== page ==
At the end of the day we all want to be playing hockey this winter, and it is the last thing we’d want to see, AHS shutting down arenas again.

Another thing facility managers must consider are the user groups and bookings in light of the new regulations. Will the bookings needs to be more spaced out between each other? What is a realistic start date after you take into account the challenges of putting the ice back in, and how much time each user group will need to get organized before they can start offering their programs? All these are questions that must be answered now, and it will take time to put the plans together and in motion, so that arenas can reopen safely.

Based on our discussions with arena operators it is a bit of a mixed bag, some are going to open mid July (15-20), while others may not open this summer at all, and be prepared to go in the fall. Even the City of Calgary is not exactly clear on when they will be reopening arenas under their management. City of Edmonton is not taking any bookings until June 30th, and may not take any after.

Yes, things are not as simple as pie when it comes to the realities of what we have to deal with, but we are working very hard on offering a condensed summer season which may look something like this (please do not hold us to it until we announce the details and open registration but this is what it looks like for now).

World Cup style, round robin (3 games), semis and final

5 game season

4 teams per bubble cohort

11 players per team (10 skaters and 1 goalie)

Will start mid July and will go to the end of August

We still have some details to sort out but we hope we have everything ready to go for the summer season by the end of the week. We have existing contracts with arenas that we signed before COVID hit everyone, and have the first right of refusal on ice when arenas reopen. Some arenas may not reopen or may reopen too close to the end of summer, we need to understand these realities and finalize our summer ice bookings before we can open registration for teams. Our staff is in constant communications with arenas.

It would be pointless to take your money so that 5 minutes later we have to turn around and refund it. Instead we want to crystallize all details first so that everyone knows what to expect and what is possible, then open registration. In our opinion this would be the smart way to go about in an uncertain situation.

As far as the winter season goes, we are also working on season details, we hope that by then we will be out of Stage 2, and play can resume as before (no, or little restrictions in place). No one knows the future and we don’t pretend to either, this is why we decided to offer a shorter summer season, and re-evaluate things for September. We are planning to have a regular season then, but if things do not work as we think they will, we will adjust to the environment we are in. Shorter season is also safer for you the player.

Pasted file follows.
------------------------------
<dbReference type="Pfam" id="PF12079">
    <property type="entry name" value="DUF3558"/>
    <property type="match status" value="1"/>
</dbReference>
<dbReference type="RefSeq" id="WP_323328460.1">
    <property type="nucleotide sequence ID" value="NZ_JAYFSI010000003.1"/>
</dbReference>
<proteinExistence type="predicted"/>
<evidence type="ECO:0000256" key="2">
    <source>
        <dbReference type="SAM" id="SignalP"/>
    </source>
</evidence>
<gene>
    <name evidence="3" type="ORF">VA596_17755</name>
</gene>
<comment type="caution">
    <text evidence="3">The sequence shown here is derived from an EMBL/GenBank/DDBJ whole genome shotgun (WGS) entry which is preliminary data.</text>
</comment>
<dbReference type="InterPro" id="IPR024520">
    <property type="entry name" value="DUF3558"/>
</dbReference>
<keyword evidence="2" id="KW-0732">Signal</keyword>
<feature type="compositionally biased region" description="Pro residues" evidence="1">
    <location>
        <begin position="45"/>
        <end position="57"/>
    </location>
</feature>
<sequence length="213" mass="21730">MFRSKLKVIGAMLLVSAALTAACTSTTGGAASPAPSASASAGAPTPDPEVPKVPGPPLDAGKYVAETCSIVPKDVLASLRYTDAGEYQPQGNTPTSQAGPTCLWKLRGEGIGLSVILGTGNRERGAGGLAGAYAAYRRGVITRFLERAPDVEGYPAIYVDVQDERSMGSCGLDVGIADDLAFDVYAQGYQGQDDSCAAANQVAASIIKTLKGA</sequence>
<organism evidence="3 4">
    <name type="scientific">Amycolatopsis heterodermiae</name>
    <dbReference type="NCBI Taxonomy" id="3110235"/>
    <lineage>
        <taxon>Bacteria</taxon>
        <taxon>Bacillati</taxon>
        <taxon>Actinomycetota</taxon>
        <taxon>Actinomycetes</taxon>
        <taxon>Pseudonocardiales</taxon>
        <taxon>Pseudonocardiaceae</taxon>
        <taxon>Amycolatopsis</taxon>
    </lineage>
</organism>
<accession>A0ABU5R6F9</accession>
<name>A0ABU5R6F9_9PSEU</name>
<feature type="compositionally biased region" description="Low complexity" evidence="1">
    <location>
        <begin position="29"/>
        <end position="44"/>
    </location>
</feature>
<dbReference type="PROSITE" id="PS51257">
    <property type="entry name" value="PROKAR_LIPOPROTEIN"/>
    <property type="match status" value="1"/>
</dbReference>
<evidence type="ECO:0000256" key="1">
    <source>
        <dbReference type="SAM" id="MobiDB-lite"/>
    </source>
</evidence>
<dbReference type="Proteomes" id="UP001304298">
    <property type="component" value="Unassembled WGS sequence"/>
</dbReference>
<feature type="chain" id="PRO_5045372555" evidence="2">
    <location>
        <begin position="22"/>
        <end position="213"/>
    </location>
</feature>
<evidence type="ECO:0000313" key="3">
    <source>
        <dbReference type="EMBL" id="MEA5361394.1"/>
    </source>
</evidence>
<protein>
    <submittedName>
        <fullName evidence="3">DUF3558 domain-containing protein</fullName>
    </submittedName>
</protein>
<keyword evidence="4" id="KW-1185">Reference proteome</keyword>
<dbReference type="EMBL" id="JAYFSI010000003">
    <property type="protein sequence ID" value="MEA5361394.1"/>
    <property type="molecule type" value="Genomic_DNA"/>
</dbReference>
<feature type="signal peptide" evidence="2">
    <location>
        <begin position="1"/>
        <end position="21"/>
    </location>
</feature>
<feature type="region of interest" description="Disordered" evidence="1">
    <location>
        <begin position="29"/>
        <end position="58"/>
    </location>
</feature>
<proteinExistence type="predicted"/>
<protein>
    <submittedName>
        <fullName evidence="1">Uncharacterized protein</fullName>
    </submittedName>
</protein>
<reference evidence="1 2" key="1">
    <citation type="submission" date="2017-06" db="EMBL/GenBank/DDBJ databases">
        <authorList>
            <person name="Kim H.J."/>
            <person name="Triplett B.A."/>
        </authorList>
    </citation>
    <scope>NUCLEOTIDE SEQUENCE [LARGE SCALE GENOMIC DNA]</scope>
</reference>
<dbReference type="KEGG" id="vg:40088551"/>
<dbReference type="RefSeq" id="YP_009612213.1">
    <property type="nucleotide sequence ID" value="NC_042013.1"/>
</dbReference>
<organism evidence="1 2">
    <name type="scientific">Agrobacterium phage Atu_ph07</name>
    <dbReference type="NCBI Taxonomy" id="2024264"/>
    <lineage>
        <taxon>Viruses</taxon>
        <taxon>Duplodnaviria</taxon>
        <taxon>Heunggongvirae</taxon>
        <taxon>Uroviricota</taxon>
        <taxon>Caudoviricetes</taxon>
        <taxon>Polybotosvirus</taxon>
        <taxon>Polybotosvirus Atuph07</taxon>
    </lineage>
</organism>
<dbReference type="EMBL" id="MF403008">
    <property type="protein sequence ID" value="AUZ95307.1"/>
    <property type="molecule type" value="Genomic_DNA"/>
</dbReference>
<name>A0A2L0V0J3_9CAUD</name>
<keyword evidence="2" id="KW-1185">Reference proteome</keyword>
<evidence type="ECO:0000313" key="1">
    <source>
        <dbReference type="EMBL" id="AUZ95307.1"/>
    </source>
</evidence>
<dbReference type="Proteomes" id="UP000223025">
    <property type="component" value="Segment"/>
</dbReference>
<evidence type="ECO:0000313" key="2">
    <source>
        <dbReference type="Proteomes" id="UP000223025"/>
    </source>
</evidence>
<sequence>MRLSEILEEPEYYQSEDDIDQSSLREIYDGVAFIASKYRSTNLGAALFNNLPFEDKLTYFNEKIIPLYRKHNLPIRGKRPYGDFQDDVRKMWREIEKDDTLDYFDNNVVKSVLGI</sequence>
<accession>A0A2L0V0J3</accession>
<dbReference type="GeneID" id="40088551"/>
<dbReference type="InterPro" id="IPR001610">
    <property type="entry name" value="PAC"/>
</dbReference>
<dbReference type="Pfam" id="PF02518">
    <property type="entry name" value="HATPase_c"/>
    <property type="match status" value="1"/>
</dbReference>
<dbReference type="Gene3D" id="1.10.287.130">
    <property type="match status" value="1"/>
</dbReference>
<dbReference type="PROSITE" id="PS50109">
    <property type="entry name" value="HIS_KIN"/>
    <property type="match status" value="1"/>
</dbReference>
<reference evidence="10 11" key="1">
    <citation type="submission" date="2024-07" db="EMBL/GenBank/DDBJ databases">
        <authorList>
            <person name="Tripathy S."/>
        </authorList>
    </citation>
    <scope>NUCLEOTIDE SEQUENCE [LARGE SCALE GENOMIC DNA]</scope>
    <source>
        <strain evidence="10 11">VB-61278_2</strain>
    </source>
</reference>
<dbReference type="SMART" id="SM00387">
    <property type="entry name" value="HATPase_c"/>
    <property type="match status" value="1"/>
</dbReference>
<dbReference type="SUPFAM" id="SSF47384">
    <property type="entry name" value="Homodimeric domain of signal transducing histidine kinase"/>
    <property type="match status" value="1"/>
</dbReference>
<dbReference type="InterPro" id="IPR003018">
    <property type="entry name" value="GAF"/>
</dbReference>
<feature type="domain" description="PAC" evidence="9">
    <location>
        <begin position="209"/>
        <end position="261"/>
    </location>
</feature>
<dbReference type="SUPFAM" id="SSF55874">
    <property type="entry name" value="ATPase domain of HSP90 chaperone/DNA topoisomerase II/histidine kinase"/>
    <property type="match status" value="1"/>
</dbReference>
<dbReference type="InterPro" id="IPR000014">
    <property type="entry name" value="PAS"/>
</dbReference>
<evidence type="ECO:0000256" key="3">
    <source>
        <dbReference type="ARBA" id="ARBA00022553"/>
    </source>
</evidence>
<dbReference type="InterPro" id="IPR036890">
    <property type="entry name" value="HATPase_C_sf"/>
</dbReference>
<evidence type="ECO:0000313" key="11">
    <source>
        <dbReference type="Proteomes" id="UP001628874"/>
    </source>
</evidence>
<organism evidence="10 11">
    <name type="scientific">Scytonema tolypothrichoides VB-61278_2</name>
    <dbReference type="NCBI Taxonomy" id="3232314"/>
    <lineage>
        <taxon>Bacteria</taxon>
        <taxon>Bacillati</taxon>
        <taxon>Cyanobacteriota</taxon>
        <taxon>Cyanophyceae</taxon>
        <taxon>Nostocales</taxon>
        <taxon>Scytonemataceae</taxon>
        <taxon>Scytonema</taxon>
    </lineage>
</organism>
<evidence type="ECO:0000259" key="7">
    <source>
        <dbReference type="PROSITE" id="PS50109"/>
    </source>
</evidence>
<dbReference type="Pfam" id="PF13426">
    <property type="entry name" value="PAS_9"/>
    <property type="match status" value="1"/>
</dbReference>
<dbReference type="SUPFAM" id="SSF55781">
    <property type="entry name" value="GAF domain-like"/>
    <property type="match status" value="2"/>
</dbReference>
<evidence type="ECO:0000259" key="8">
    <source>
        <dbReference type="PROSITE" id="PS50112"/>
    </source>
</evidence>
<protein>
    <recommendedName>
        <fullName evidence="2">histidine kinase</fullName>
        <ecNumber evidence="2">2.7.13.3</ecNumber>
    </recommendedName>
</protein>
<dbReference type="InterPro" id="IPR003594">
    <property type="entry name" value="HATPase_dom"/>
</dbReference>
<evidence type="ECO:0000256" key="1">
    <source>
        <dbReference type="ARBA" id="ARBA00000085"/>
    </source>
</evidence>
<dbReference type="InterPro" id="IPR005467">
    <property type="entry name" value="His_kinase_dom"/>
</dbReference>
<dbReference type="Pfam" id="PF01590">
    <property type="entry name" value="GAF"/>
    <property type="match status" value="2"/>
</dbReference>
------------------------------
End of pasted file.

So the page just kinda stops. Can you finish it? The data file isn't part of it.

Information about Winter 2020-21 Season will be coming out next week. Teams that have pre-registered will have a 48 hour window to complete registration and set up their deposits to secure their place for the ice draft (we picked up some pretty awesome ice times for winter).

This is all that we know for now. We will share more as details emerge.

Stay healthy, and safe! We’ll see you on the ice soon.

The NCHL – A Better Way To Play!

Return To Hockey Could Happen This Summer In Alberta – New COVID Regulations Released By The Province

Yesterday Alberta Premier, Jason Kenney announced that Stage 2 of the relaunch strategy will start on Friday, June 12th. The Premier also announced that organized sports and hockey rinks are now included in Stage 2 with restrictions.

This is great news! It means that we may be able to have hockey this summer after all. Hockey with restrictions is better than no hockey, any day of the week!

Some of the regulations announced by health authorities talk about set cohorts of 50 people where social distancing is not possible. Hockey falls into this category. The regulations say that these cohorts (mini-leagues) must stay together for the duration of the organized spots activity during Stage 2(read season).

We are still digesting all of the regulations put forward by the government yesterday (there are many, you can see what they are yourself here) so we can find a sustainable path forward to offer hockey to you and your teammates in a safe environment.

The health, safety and well being of our players and league officials is our number one priority.

We must be able to minimize the risk to everyone, if we can not play hockey safely within regulations provided by the government, we would rather not have hockey at all until it is safe to play (as much as it would pain us).

As we write this message to you, we are working as quickly as we can with our facility partners to put a plan in place for both the Winter Season, and possibly a version of a Summer Season starting as soon as there is ice to skate on.

Most if not all arenas took their ice out for summer once it became clear that a lock-down will be in place for an unforeseeable amount of time.

It will take arenas some time to get organized, put their ice back in and make sure facility and staff are compliant with new regulations put forward by the health authorities. We all want the same thing, return of play in a safe environment.

Once there is a plan that addresses all of the new regulations in place, we will be sending out another message announcing the details, so please stay tuned to your email and our social media.

The good news is, somehow, someway hockey will be back!

We look forward to getting back on the ice as soon as we can!

The NCHL – A Better Way To Play!